Some critics of P3 complain that it is smaller than Adobe RGB in the cyan and green area so it covers less of typical CMYK printer colour spaces.

The Dell Precision 5530 manages to cover 100% of Adobe RGB, apparently.

Adobe RGB has been the de facto standard for a long time - but many also consider sRGB (standard RGB) to be sufficient, and Apple’s displays already exceed the colour gamut of sRGB.

Another area where we could see improvements is in 10-bit. Apple’s iMac Pro screen supports 10-bit spatial and temporal dithering - which means that despite being an 8-bit monitor, it is able to display 10-bit colour by switching some pixels very very quickly.

The Dell Precision 5530 claims to support true 10-bit colour.

iMac Pro 2 Processor

The current iMac Pro uses the Xeon W-200 series, based on the 14nm Skylake server microarchitecture and using the Purley platform.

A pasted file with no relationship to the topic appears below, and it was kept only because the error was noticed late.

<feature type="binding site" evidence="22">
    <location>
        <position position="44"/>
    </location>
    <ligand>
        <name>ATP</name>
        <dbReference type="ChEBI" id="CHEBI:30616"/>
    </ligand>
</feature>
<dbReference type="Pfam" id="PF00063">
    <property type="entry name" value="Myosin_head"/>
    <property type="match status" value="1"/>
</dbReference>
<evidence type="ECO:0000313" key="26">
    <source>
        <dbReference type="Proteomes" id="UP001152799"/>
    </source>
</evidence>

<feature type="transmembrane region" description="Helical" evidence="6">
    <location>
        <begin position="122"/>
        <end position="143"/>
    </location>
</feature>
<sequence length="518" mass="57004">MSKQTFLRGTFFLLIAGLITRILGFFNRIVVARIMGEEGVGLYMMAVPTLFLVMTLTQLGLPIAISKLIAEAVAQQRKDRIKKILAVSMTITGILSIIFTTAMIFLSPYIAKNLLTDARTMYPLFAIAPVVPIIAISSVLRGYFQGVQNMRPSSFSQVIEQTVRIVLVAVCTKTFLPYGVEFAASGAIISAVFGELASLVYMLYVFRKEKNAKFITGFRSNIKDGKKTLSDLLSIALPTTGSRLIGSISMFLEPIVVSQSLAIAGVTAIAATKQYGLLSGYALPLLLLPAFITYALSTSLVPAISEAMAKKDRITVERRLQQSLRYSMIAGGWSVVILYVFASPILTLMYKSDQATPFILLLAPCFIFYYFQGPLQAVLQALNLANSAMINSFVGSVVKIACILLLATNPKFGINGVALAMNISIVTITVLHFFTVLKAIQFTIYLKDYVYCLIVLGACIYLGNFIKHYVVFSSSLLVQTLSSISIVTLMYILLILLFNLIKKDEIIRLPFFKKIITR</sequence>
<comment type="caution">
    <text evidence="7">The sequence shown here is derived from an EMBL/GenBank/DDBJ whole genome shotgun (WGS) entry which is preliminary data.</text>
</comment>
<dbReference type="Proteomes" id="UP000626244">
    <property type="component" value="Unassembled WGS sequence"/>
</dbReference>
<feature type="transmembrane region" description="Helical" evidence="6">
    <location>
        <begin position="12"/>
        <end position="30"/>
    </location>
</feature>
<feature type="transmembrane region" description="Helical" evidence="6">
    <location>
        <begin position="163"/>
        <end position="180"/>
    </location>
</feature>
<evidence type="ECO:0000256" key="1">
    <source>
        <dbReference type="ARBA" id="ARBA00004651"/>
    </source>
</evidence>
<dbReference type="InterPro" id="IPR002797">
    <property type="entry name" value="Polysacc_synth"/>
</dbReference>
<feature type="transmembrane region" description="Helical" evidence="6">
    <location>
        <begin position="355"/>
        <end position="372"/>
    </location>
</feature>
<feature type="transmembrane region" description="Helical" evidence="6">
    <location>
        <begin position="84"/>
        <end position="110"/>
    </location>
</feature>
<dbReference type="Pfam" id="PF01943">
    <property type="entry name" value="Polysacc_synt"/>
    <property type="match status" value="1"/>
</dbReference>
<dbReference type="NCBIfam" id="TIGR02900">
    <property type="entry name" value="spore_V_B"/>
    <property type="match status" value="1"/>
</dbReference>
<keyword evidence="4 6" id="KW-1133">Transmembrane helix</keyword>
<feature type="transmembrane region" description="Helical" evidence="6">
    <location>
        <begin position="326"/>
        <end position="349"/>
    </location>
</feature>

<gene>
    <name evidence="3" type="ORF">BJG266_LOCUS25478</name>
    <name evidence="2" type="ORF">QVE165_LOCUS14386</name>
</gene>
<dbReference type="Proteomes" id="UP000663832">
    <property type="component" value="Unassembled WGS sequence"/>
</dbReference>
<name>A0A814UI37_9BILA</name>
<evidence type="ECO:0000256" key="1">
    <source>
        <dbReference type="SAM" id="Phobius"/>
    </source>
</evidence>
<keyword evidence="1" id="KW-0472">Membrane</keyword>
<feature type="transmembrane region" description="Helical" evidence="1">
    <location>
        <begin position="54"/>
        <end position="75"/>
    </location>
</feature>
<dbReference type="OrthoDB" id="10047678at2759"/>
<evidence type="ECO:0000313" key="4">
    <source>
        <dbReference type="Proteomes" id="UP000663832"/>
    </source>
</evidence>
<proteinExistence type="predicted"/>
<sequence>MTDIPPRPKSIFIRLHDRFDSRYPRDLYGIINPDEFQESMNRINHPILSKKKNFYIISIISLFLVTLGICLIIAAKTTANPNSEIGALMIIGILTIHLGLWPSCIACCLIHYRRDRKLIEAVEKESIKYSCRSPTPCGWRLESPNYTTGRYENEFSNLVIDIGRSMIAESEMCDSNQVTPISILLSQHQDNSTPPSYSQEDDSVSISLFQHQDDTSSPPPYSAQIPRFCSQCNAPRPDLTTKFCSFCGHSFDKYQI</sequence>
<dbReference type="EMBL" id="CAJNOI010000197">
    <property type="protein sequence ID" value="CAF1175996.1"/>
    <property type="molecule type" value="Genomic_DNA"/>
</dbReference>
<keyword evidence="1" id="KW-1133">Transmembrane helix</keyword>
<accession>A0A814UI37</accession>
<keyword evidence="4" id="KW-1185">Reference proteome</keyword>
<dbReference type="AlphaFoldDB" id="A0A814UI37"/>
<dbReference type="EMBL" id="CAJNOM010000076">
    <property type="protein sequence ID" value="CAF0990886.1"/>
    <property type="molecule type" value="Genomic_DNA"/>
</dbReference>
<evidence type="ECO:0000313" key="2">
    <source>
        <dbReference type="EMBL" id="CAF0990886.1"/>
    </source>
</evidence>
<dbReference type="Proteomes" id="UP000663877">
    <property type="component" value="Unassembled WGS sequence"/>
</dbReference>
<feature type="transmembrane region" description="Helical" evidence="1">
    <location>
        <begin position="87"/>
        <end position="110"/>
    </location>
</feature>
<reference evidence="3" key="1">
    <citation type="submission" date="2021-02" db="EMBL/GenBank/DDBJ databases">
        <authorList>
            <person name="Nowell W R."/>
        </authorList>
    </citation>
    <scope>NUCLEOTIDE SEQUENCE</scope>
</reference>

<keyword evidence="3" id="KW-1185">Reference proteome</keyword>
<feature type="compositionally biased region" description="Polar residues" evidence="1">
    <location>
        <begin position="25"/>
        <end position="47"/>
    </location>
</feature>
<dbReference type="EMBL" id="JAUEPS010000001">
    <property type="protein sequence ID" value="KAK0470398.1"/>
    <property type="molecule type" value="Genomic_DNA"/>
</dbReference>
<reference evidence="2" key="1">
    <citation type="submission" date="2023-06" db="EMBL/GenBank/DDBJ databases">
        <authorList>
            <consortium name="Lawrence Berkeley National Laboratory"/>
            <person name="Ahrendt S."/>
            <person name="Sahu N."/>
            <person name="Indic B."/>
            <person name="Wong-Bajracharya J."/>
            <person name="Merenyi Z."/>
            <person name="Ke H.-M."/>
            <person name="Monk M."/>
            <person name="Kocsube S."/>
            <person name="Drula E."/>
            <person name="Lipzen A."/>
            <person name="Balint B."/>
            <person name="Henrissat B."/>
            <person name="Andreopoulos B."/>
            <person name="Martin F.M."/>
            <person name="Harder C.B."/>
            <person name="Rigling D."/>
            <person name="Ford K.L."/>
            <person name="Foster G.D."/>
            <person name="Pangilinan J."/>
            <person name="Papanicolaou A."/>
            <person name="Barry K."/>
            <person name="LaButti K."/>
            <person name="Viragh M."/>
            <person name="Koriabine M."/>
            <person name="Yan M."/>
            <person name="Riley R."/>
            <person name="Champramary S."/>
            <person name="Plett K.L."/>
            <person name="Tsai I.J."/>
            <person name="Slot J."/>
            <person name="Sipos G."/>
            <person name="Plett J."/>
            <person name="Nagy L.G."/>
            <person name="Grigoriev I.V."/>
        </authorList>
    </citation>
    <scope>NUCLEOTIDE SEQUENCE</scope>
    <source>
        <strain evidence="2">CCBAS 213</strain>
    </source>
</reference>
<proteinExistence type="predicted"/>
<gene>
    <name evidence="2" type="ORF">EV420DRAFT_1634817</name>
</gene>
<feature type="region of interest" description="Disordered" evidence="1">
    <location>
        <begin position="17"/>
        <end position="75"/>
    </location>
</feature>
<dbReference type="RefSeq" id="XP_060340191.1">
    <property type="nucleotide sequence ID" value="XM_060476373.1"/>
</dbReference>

2017 models are as follows:

  • 8-core 3.2GHz Intel Xeon W (TB 4.2GHz) 19MB cache (Xeon W-2140B)
  • 10-core 3.0GHz Intel Xeon W (TB 4.5GHz) 23.75MB cache (Xeon W-2150B)
  • 14-core 2.5GHz Intel Xeon W (TB 4.3GHz) 33.25MB cache (Xeon W-2170B)
  • 18-core 2.3GHz Intel Xeon W (TB 4.3GHz) 42.75MB cache (Xeon W-2191B)

The Xeon W family replaced the Xeon E5 which features in the current Mac Pro. Xeon was a new brand for workstation-class processors that sit between server and consumer use.

Looking to the future, the Skylake versions of the Xeon W family will be succeeded by Xeon W processors based on the Cascade Lake 14nm microarchitecture. The Cascade Lake Xeon W was expected to be released in mid-2018 - however, it now appears that it has been delayed until 2019. Like Skylake, Cascade Lake based on the Purley platform.